Death certificate-based occupational mortality surveillance in the United States

Am J Ind Med. 1987;11(3):329-42. doi: 10.1002/ajim.4700110309.


Surveillance of cause-specific mortality patterns by occupation and industry through the use of death certificate records is a simple and relatively inexpensive approach to the generation of leads as to potential occupational disease problems. Researchers from the National Institute for Occupational Safety and Health (NIOSH) have been working with the National Center for Health Statistics, other federal agencies, and state health departments on a number of programs to foster the development of standardized, routine coding of occupation and industry entries on death certificates by state health departments. Thirty-one states and the District of Columbia are now doing such coding. These data are being analyzed currently by investigators at NIOSH and at individual state health departments for the purpose of hypothesis generation on occupation-disease relationships. The proportionate mortality ratio method is the predominant method being used, as appropriate denominator data are not generally available. This type of surveillance is particularly useful for the study of occupation and industry groups for which it is difficult to assemble cohorts, such as groups that are predominantly non-union and in small workplaces. Limitations of this surveillance include its inappropriateness for monitoring those occupational diseases which are not often fatal, and the limited scope and accuracy of death certificate information.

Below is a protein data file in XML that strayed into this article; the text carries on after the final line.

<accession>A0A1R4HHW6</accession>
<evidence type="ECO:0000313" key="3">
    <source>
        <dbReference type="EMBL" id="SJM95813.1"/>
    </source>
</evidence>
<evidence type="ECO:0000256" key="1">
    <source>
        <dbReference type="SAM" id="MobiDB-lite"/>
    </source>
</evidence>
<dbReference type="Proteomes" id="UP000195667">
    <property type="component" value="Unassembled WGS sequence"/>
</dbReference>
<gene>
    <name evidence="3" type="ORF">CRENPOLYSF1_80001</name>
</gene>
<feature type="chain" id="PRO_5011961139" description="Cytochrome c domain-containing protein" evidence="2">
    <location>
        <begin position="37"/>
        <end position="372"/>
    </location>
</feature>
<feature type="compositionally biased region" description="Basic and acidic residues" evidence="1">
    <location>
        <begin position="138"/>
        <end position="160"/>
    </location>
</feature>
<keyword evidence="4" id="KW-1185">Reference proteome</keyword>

Publication types

  • Review

MeSH terms

  • Death Certificates
  • Humans
  • National Center for Health Statistics, U.S.
  • National Institute for Occupational Safety and Health, U.S.
  • Occupational Diseases / mortality*
  • Occupations
  • United States